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Seeking orchard advice for central Spain which trees would you put closest to the stream?

 
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Location: Barcelona
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I'm looking at a property with about six acres cleared to nearly flat arable dry land with a small stream running north to south through the middle of it for passive watering. It also has about four acres of pines at its margins. If we buy it, my long term plan will be a mixed herbal ley with deep rooting dry climate favorites like chickory, cocksfoot, and perennial ryes to establish sheep pasture. Off grid-electric fencing ideally.

I'd also like to put in orchard trees like apricot, almond, fig, mullberry, apple, pomegranate, lemon...ideally they'll get a significant head start on the sheep. I'm trying to figure out the mojo on placement and which should be guilded together or kept separate. My husband has an allergy to olive pollen so that's the only one to definitely leave out of the mix.

Can I please also have your opinons/research on which trees should get priority for placement closest to the stream? Like, is there a known hierarchy for which mediterranean climate crop trees need the best proximity to water? My gut says apples and figs would be thirstiest (and apples might not really belong) but I think that the orchard would be apricot heavy since those are harvested in the months we're most likely to be able to be at the property if we get it. My twins are 9 and I'm imagining retiring/summering in/near one of the tiny towns with fewer than 100 residents once the kids are into higher education. If I start the trees soon that timing should work nicely :)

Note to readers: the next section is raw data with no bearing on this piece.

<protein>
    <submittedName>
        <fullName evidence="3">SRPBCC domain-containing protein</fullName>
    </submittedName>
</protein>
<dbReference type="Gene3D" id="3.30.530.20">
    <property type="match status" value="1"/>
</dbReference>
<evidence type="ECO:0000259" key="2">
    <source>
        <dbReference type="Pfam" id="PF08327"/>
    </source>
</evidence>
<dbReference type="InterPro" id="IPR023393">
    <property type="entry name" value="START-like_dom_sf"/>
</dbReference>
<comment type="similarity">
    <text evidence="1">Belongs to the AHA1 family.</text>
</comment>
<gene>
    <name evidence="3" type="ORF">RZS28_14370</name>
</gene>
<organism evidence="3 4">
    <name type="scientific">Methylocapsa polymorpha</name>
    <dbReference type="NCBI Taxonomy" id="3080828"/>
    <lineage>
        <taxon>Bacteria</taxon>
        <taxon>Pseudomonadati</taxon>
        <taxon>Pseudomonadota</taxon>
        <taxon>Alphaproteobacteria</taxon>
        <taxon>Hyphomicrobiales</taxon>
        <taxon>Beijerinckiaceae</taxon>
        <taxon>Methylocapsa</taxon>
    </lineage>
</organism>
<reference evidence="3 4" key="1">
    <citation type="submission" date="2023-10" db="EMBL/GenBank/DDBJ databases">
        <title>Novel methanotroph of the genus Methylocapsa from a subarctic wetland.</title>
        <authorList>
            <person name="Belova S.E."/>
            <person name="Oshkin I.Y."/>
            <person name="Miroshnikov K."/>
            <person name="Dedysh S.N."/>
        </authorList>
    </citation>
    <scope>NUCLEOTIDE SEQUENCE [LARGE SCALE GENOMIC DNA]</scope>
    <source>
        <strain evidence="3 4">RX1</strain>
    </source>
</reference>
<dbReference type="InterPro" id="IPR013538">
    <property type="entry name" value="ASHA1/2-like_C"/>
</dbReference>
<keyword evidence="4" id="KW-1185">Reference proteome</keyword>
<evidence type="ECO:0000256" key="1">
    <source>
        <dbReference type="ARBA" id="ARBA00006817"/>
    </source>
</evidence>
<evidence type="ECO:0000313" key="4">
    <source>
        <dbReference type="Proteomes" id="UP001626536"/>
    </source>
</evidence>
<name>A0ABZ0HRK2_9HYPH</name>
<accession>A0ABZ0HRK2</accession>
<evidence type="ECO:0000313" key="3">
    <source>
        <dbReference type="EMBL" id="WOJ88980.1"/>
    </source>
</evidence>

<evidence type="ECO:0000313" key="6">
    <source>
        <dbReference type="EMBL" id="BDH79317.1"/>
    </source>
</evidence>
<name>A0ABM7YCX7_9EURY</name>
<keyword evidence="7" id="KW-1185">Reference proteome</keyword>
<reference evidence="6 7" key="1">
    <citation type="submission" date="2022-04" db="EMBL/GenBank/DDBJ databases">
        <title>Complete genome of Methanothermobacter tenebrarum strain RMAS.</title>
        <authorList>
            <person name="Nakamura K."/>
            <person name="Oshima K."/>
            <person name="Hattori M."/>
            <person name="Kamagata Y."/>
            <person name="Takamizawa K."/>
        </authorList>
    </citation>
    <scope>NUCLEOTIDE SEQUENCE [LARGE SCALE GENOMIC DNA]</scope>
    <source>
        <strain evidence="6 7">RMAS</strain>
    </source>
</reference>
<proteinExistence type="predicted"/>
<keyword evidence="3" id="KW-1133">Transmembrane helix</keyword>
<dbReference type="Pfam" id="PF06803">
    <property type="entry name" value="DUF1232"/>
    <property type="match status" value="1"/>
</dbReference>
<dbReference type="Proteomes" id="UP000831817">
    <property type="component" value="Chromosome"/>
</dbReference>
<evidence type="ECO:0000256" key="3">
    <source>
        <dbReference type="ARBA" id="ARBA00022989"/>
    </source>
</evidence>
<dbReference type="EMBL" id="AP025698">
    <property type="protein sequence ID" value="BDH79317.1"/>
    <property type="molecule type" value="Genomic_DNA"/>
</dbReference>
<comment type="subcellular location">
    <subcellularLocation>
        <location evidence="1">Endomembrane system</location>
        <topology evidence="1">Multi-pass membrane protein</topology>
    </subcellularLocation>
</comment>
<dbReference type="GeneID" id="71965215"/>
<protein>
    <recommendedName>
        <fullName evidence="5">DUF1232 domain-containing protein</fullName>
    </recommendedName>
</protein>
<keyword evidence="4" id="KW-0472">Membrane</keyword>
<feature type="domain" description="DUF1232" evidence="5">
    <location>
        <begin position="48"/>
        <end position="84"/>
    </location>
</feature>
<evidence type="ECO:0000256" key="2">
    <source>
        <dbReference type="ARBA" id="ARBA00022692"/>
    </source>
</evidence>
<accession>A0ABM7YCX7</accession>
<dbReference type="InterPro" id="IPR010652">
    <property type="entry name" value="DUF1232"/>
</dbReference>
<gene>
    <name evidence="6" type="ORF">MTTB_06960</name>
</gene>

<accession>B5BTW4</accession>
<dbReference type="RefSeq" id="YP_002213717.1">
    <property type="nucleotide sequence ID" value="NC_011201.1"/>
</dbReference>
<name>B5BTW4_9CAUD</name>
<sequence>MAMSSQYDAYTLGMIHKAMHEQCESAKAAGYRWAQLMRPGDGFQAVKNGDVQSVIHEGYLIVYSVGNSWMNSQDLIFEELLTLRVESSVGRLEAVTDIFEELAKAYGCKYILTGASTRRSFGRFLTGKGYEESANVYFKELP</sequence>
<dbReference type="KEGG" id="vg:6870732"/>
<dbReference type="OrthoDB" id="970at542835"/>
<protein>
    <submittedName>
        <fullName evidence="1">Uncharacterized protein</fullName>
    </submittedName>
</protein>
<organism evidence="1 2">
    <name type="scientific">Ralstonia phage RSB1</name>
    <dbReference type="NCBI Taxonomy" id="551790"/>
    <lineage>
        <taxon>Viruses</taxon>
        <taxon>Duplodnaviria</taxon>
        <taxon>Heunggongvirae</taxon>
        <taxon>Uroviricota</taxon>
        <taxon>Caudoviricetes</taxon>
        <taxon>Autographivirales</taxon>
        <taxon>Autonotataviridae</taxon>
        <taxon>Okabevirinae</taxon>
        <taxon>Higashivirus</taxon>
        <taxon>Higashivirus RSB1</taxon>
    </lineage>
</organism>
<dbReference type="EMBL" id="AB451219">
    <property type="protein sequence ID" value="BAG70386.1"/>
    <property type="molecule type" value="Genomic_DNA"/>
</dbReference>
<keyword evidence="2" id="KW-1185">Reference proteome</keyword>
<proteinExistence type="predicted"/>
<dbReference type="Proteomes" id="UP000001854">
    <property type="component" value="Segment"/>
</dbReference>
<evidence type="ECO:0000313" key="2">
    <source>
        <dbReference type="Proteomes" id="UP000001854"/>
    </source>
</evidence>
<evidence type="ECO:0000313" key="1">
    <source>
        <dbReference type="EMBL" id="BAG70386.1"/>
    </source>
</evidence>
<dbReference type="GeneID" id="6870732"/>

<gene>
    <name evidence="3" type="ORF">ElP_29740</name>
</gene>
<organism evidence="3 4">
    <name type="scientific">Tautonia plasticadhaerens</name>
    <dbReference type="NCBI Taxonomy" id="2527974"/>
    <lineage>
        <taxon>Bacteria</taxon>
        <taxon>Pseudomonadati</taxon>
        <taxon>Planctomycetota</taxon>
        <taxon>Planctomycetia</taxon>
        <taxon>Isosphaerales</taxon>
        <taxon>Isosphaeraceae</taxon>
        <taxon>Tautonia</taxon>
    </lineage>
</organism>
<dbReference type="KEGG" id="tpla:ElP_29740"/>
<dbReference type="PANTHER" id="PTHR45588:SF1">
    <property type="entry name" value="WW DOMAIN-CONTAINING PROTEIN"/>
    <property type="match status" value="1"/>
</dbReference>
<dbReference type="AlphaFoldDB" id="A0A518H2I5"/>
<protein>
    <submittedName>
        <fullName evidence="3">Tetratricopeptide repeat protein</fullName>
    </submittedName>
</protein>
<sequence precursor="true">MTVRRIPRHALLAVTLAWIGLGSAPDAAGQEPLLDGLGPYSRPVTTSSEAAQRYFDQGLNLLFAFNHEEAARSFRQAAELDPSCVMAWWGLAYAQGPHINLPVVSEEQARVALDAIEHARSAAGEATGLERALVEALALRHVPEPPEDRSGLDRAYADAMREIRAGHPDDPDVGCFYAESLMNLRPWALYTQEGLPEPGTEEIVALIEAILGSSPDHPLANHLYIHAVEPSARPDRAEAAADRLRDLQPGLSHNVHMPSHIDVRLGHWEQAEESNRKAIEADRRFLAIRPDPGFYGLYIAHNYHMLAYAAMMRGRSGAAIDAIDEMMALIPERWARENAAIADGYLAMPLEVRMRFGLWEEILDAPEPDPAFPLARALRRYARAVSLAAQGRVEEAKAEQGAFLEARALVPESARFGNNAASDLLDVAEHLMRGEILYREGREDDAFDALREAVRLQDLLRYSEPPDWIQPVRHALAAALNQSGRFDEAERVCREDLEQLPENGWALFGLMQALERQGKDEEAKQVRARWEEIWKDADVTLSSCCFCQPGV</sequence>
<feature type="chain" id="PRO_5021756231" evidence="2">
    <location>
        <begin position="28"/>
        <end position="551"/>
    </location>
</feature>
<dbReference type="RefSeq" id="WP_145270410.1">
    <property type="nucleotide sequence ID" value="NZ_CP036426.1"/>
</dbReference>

pollinator
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Location: Bendigo , Australia
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Observations around the area may be a good idea or discussions with local farmers.
Does the stream run continuously?
Can you draw from the stream, sometimes you need permits etc?
 
steward
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Do you plan on having any nut trees?  Where I live pecan are grown neat the river and streams.

Of your list, I would think that mulberry trees would like to be close to water.

 
gardener
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Location: Málaga, Spain
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Hi.
Almonds, pommegrenate and figs require almost no water. Apples you should investigate first, because they might not belong, as you said. Consider jujube instead, it gives small apples that are less productive, but tastes great.

About olive trees, I'm also allergic to it, but if you don't plant too many, that wouldn't be an issue, and it's just a sneezing week. A few table olives are great to have!

If they don't let you touch the stream, maybe you can throw some stones and branches in low depth places, looking like debris, as a sort of check dams.
 
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